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Non-Dojo Game Theory 1

Posted by on 7:37 pm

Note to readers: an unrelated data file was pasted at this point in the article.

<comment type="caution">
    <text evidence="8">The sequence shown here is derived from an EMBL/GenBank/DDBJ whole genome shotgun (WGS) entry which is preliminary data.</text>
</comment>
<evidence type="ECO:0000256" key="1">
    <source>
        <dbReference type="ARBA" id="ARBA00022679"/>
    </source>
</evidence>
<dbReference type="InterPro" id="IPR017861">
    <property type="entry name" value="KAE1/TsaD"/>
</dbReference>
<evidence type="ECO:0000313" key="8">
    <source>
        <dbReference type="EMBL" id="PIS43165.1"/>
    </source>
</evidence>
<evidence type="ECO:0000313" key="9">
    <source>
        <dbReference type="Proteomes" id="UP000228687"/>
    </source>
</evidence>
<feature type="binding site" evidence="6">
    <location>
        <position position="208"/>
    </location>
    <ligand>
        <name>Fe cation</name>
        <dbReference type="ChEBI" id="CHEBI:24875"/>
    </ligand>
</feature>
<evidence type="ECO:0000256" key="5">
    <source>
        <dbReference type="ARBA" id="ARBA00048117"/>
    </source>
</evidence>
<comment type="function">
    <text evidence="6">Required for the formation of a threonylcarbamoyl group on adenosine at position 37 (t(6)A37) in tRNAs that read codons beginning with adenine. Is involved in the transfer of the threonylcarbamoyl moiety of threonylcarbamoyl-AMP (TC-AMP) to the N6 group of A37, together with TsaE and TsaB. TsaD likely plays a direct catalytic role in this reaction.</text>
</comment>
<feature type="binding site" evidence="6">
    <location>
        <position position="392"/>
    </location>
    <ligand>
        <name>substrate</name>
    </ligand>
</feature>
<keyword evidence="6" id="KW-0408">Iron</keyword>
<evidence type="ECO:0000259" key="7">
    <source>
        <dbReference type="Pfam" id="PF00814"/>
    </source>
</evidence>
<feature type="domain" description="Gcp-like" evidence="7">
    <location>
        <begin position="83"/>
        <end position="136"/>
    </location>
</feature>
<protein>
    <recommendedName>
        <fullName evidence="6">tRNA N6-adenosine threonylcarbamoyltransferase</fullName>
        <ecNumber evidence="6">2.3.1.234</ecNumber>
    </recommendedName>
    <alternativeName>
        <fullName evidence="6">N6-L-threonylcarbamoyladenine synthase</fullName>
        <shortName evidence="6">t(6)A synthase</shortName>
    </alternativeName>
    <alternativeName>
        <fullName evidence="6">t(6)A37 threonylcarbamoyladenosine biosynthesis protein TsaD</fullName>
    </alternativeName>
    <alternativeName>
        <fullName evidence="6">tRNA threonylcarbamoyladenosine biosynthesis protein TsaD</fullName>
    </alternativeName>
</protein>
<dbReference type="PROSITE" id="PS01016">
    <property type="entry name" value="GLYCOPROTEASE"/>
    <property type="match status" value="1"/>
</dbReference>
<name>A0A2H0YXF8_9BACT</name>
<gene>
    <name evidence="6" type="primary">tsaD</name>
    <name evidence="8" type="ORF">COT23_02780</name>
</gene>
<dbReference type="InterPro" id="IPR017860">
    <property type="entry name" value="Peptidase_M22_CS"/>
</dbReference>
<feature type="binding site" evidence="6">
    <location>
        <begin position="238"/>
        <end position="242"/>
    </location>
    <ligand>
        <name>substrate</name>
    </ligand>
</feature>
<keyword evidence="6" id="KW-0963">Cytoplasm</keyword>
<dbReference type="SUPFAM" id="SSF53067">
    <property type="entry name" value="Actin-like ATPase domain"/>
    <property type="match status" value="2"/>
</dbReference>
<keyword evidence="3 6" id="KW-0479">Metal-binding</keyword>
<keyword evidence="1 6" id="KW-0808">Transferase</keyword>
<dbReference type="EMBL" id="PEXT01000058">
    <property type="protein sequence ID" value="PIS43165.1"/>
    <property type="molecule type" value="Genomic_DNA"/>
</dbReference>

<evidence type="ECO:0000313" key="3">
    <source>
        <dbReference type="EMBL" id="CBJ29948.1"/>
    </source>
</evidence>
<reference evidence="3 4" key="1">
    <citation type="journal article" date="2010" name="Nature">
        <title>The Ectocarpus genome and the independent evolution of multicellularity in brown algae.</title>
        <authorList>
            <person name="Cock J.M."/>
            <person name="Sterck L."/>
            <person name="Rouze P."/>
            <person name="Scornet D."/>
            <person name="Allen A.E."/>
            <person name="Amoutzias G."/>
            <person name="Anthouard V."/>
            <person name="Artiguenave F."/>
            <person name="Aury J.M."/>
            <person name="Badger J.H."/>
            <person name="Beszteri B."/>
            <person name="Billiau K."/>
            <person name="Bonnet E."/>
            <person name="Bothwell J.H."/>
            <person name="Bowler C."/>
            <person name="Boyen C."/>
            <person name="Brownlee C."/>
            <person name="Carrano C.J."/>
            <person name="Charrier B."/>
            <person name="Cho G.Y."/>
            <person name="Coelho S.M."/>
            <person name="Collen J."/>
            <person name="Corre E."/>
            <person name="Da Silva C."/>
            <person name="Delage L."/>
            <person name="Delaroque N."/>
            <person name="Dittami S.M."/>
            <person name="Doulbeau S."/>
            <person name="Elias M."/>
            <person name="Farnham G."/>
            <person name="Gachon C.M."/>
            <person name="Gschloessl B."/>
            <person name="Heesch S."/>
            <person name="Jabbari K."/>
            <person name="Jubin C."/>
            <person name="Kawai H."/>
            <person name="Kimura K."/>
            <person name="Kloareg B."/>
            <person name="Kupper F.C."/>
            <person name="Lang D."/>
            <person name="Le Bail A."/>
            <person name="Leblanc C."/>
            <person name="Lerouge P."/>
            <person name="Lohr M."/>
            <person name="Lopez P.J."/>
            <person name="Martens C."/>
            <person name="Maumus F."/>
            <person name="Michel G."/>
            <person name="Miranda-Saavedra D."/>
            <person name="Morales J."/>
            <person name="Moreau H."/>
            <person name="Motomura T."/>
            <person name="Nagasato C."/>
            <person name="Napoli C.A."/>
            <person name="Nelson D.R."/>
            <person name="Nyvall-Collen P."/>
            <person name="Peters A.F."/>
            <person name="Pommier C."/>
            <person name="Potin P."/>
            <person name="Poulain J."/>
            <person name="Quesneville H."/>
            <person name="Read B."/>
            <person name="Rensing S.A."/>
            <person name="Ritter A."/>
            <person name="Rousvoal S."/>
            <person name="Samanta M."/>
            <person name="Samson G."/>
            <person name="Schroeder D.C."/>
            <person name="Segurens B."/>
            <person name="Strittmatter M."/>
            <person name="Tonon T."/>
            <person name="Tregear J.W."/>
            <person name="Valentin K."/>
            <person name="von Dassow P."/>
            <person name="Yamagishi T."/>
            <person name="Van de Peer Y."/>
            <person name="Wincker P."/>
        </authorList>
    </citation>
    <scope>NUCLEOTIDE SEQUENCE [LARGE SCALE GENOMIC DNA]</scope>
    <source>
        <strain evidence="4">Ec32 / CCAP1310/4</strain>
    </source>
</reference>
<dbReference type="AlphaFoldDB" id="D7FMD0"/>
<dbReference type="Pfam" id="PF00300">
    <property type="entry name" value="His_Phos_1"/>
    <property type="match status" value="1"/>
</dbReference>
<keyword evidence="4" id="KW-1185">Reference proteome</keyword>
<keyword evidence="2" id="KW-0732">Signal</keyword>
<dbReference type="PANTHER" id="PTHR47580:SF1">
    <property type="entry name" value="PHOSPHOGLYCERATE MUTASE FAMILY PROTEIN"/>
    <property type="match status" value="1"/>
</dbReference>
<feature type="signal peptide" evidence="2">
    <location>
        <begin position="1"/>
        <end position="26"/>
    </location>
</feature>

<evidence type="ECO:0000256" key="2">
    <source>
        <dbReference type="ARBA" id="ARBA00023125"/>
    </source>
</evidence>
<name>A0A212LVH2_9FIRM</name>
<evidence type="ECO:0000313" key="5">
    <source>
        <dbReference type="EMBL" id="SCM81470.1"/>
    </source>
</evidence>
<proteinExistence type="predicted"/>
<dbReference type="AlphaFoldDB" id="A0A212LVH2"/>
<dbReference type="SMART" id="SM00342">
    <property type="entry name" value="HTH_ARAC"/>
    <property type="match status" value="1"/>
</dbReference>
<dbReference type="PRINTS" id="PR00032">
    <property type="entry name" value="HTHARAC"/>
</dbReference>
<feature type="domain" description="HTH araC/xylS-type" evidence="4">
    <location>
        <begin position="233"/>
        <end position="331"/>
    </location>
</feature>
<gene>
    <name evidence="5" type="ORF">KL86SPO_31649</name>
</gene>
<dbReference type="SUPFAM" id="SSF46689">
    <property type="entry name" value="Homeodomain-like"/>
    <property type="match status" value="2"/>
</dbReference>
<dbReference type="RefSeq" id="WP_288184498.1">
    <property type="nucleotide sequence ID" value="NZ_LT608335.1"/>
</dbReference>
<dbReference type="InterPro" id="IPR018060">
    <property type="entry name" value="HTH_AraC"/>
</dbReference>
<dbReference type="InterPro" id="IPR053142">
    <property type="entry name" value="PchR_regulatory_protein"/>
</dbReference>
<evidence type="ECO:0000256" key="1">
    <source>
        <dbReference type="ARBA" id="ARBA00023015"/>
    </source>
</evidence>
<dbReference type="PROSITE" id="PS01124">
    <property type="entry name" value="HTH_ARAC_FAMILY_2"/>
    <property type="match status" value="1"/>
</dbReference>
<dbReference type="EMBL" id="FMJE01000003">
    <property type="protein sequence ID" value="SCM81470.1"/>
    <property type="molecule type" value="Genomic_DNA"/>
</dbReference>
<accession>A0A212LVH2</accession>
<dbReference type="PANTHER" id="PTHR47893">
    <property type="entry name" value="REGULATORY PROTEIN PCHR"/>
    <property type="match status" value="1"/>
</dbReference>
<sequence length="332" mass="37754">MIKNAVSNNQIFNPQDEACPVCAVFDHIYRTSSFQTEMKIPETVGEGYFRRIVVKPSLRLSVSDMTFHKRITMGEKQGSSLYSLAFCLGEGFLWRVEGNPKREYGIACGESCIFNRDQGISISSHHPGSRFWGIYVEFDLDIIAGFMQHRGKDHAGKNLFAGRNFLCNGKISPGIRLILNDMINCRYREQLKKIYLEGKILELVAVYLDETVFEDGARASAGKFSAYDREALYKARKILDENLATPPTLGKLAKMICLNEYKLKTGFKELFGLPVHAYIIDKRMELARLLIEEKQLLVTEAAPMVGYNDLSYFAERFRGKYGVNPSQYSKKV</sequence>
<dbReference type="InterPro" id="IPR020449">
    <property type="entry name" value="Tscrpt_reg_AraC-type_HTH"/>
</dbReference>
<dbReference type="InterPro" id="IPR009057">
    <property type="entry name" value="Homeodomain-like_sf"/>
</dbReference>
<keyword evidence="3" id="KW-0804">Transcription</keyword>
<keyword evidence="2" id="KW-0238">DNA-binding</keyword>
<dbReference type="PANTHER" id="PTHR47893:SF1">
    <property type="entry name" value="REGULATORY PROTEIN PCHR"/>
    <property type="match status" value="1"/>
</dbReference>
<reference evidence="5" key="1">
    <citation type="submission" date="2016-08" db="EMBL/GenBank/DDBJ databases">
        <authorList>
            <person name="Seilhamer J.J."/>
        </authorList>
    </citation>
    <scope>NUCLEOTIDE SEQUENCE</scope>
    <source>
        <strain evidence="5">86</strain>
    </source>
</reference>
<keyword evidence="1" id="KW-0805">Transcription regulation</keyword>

There’s a branch of quantitative analysis (nerd math) called Game Theory.  While the word “theory” is in there, I’m not going to pontificate about Hunters under Ossyan’s feat or anything like that.  What I am going to show you is a pretty deep frame work for looking at interactions between two intelligent players.  Oh… and I’ll tie it into Warmachine and Hordes for good measure. Math needs pictures so let’s get into the examples right away.  One of the most popular Game Theory interactions is called “The Prisoner’s Dilemma”.  You’ve got two guys (A and B) involved in a crime together.  Criminal A is sitting there talking to the cops.  He’s got two choices (snitch, hold out).  Criminal B is facing the mirror scenario.  If they both hold out, they each face minor time in jail (1 year) and beat the system.  If one snitches while the other holds out, the cops we’ll give him a break (zero time for snitch, 10 years to the hold out).  If both snitch on one another they each get five years.  On the surface it seems like the two would hold out, beat the system and get off. At right is a diagram and the numbers are “years”. As an example, negative ten means ten years in jail. Criminal A can choose to snitch or hold out on the left side.  B can choose to snitch or hold out on the top.  Let’s look at A’s choices.  No matter what B does, A is better off snitching.  That’s called a dominant strategy.  If you can do one thing that’s ALWAYS better no matter what your opponent does, then you have a pretty easy choice on your hands.  Do that better thing!  It’s rational for A to snitch.  But wait, let’s not ignore B.  B can hope against hope that A’s dumb or hasn’t read this article.  Looking at A’s actions, B will also deduces that he’s better off snitching.  B has the same dominant strategy; snitch. These poor saps will always snitch on one another. That’s the rub.  You can play this game in isolated rooms.  You can play it face to face.  It doesn’t matter.  Rational players will always rat one another out.  I probably should have said [Spoiler Alert] for the Law and Order fans out there.  My bad. If you’re still with me you’ve just digested some heavy stuff.  So how does this relate to Warmachine?  There are three ways to find yourself in a Prisoner’s Dilemma in Warmachine. 1.      List Selection in a Steam Roller Tournament I reached out to a few high level tourney studs for help on this one.  List Selection and interaction holds a lot of subtly.  So here are two examples of Prisoner’s Dilemma in the Steam Roller environment. Courtesy of Keith Christianson; Player A:  Ashphyxious2 (hold out) and Terminus (snitch) Player B:  Caine2 (hold out) and Haley1 Lich2 doesn’t like Haley1 because Temporal Barrier negates his feat.  Caine2 can’t play against Terminus well because Sacrificial Pawn is a ball buster.  The two players end up playing the miserable grind fest of Terminus vs. Haley1 despite likely preferring the Lich2 vs. Caine2 game. Courtesy of Michael Chilly Winters (adding a familiar opponent layer); Winters:  Skarre1 (hold out) and Terminus (snitch) Pagani:  Kromac (hold out) and...